Overseas voters have a number of options for returning voted ballots:
- Local mail – If you have good mail service to the United States, put your ballot in the mail with appropriate international postage.
- U.S. Embassy Pouch/APO/FPO – You can drop off your ballot request or voted ballot at the nearest U.S. Embassy or Consulate for return to the United States, or you can have someone drop it off for you. It must be addressed to your local election officials and have sufficient postage or be in a postage-paid envelope. A postage-paid envelope is available on the FVAP web site. Contact the voting assistance officer or visit the Embassy website for specific instructions.
- Fax, Email, or Internet – A number of states now allow the electronic return of voted ballots. Consult the Federal Voting Assistance Program’s Voting Assistance Guide for electronic transmission options for your state.
- Express Courier Service – If time is short or local mail is unreliable, you can use professional courier services such as FedEx, DHL, or UPS. NOTE: FedEx does not deliver to P.O. boxes.
Using an Emergency Write-in Ballot
Don’t be a passive voter and wait for a ballot that may not reach you in time. If you followed all the right steps but still haven’t received your ballot 30 days before the election, you should complete and submit a Federal Write-in Absentee Ballot (FWAB). Contact the Voting Assistance Officer at the nearest U.S. embassy or consulate for help, or visit FVAP.gov to complete the FWAB using their online wizard. Write in the candidates of your choice, print it, sign it and send it to your local election officials. If your regular absentee ballot arrives later, fill it out and send it back too. Your FWAB will be counted only if your regular ballot doesn’t reach your local election officials by your state’s deadline. Following this procedure will not invalidate your vote or result in two votes being cast.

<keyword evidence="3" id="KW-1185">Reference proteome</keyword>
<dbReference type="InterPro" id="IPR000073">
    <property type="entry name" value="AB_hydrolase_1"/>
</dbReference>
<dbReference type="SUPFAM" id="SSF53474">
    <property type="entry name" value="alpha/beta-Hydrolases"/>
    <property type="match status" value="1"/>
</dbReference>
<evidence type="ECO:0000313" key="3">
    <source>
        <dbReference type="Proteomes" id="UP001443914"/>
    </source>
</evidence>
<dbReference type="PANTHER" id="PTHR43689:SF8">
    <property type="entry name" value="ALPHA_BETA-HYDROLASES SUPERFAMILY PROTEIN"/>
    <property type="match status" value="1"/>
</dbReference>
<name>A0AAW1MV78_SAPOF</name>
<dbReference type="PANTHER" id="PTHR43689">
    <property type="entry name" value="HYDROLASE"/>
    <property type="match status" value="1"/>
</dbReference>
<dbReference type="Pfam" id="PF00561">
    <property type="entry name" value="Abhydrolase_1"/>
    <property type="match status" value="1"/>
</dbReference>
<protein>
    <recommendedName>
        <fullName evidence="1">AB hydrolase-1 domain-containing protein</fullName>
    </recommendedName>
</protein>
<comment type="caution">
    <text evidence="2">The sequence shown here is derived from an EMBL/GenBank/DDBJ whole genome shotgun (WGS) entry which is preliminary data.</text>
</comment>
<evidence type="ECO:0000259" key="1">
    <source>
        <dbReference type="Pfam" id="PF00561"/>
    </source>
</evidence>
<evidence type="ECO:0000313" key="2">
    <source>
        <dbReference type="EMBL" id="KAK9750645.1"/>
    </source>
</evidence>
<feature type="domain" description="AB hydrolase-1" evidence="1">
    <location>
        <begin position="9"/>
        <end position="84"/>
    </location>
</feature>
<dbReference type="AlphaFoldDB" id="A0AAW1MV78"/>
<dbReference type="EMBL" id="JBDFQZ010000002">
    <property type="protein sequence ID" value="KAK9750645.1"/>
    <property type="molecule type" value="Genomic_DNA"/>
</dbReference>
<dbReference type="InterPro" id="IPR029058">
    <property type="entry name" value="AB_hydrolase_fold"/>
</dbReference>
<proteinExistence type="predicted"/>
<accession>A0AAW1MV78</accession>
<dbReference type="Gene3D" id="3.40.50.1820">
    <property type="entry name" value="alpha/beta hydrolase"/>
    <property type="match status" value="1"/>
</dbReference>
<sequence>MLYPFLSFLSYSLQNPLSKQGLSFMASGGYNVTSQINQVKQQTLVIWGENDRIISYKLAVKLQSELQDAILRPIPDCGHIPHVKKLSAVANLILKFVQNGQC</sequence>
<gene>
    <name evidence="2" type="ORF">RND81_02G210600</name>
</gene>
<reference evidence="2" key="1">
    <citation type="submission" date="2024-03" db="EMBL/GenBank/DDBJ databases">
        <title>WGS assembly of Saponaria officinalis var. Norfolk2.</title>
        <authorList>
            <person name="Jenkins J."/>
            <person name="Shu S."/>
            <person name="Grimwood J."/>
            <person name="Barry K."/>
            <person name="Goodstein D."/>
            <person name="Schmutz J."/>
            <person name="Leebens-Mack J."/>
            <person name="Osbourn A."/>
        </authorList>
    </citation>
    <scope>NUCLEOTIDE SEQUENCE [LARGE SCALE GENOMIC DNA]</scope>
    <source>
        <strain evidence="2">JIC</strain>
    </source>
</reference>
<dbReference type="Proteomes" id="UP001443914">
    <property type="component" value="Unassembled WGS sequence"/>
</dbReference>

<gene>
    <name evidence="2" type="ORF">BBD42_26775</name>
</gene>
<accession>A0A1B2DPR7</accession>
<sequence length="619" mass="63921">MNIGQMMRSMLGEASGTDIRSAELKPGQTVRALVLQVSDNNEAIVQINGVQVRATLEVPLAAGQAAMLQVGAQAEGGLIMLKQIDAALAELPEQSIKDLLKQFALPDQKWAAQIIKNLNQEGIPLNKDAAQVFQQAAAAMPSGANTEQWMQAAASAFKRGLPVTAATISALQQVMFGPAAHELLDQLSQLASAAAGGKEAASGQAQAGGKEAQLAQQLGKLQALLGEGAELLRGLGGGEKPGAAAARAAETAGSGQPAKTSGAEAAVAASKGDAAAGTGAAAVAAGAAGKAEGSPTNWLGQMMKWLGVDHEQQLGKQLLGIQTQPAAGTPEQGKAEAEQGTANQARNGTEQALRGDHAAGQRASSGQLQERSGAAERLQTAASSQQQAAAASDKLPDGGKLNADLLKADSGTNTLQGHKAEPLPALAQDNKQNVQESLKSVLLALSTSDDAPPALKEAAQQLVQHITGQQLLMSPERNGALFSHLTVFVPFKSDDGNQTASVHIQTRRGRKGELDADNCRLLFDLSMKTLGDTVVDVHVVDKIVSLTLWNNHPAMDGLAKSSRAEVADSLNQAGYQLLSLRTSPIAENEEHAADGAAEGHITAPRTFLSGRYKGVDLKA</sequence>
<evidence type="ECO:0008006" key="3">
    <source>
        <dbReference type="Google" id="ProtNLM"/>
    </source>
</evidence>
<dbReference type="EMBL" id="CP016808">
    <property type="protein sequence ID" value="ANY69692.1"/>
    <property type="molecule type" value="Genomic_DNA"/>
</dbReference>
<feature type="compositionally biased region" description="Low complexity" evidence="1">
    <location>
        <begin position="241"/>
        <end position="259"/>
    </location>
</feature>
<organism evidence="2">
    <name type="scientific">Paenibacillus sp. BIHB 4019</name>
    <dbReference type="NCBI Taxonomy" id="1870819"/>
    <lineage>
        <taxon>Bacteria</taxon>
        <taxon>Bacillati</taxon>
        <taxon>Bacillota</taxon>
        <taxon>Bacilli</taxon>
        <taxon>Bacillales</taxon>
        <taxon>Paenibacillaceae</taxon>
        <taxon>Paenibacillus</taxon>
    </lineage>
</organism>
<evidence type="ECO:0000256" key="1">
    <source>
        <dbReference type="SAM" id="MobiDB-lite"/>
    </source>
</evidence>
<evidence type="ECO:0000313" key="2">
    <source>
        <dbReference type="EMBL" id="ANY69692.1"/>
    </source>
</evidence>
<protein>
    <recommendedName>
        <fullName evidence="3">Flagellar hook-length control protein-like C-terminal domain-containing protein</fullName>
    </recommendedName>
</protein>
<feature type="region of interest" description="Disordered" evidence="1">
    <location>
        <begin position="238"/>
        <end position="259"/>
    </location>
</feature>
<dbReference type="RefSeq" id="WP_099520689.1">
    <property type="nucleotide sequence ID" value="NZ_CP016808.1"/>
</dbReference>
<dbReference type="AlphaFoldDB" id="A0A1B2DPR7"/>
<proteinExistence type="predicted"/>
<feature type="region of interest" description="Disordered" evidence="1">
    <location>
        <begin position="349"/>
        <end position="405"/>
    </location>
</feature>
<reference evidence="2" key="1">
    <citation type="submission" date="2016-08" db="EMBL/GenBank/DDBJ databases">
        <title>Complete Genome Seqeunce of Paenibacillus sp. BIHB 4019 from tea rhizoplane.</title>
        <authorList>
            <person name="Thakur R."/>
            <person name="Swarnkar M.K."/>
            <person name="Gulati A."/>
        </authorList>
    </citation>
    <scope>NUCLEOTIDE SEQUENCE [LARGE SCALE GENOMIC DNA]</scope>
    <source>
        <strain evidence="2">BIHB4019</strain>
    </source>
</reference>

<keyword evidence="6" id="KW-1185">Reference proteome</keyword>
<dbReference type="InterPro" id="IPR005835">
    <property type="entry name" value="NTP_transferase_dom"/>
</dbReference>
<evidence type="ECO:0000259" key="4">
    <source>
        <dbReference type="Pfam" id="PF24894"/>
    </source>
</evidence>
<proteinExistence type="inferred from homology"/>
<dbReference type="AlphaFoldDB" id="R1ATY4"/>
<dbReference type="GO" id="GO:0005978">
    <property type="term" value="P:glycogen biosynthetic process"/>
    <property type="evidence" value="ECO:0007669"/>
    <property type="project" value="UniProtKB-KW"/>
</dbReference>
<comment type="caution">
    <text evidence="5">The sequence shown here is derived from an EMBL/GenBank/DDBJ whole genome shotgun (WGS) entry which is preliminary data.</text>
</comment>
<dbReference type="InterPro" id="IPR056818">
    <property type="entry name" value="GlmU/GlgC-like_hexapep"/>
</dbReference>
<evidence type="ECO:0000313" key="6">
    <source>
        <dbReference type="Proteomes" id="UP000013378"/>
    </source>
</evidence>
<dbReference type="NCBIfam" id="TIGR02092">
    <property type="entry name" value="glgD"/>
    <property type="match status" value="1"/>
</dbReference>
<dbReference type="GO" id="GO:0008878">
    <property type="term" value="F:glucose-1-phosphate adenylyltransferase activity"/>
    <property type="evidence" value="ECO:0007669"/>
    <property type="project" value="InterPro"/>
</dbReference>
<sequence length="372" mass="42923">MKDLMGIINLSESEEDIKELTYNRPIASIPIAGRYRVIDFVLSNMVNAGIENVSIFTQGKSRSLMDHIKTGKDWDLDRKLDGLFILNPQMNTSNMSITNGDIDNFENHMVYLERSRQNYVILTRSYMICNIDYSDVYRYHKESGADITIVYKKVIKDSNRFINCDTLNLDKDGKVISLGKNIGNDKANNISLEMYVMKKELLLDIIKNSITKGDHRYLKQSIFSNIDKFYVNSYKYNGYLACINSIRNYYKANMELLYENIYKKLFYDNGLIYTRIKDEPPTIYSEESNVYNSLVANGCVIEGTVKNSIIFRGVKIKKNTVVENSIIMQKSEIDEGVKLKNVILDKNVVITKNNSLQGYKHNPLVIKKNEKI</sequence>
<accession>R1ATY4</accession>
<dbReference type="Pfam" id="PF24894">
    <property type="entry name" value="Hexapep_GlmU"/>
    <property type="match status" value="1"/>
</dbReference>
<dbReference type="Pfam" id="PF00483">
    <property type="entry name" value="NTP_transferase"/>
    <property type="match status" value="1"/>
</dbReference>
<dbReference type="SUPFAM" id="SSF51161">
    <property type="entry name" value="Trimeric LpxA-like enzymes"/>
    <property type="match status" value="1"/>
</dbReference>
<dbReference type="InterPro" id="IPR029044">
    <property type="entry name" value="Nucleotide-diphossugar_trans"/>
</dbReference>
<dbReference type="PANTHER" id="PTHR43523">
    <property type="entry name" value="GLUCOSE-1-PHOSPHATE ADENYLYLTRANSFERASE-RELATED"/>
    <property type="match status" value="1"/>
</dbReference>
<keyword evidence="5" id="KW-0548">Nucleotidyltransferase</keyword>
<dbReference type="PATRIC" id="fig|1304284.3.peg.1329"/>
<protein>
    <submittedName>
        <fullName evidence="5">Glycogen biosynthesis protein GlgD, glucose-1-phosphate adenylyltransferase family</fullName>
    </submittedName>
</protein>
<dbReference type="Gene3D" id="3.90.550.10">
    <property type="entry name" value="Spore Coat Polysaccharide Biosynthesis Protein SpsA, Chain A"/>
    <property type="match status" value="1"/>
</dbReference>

Almost all U.S. citizens 18 years or older who reside outside the United States are eligible to vote absentee for candidates for federal offices in U.S. primary and general elections. In addition, some states allow overseas citizens to vote for candidates for state and local offices, as well as for state and local referendums. For information regarding your specific state, visit the Federal Voting Assistance Program’s Voting Assistance Guide or the Overseas Vote Foundation website. The Overseas Vote Foundation is a non-partisan voter advocacy organization.
For voting purposes, your state of legal residence is generally the state wherein you resided immediately before leaving the United States, even if you no longer own or rent property or intend to return there in the future. Twenty-four states and the District of Columbia specifically allow U.S. citizens who have never resided in the United States to register where a parent would be eligible to vote. Direct your questions about eligibility to your local election officials.
Role of Local Election Officials
All elections in the United States are run at the state and local level. If local election officials have questions about your form, they’ll contact you. It’s smart to send in your form early (ideally, at the beginning of the calendar year, or at least forty-five days before the election) to provide time to process your request and resolve any problems. Once approved, your name will be put on a list of voters to receive absentee ballots.
Verifying Your Registration
Most states now have websites where you can verify your registration. If you are unsure of your voter registration status, or want to confirm that local officials have received and approved your registration, check the FVAP website for a directory of state voter registration verification websites. You can also write, email or call your local election officials directly.
Be an Educated Voter
Voting and Taxes
Voting for candidates for federal offices does not affect your federal or state tax liability. Voting for candidates for state or local offices could affect your state tax liability. Consult legal counsel if you have questions.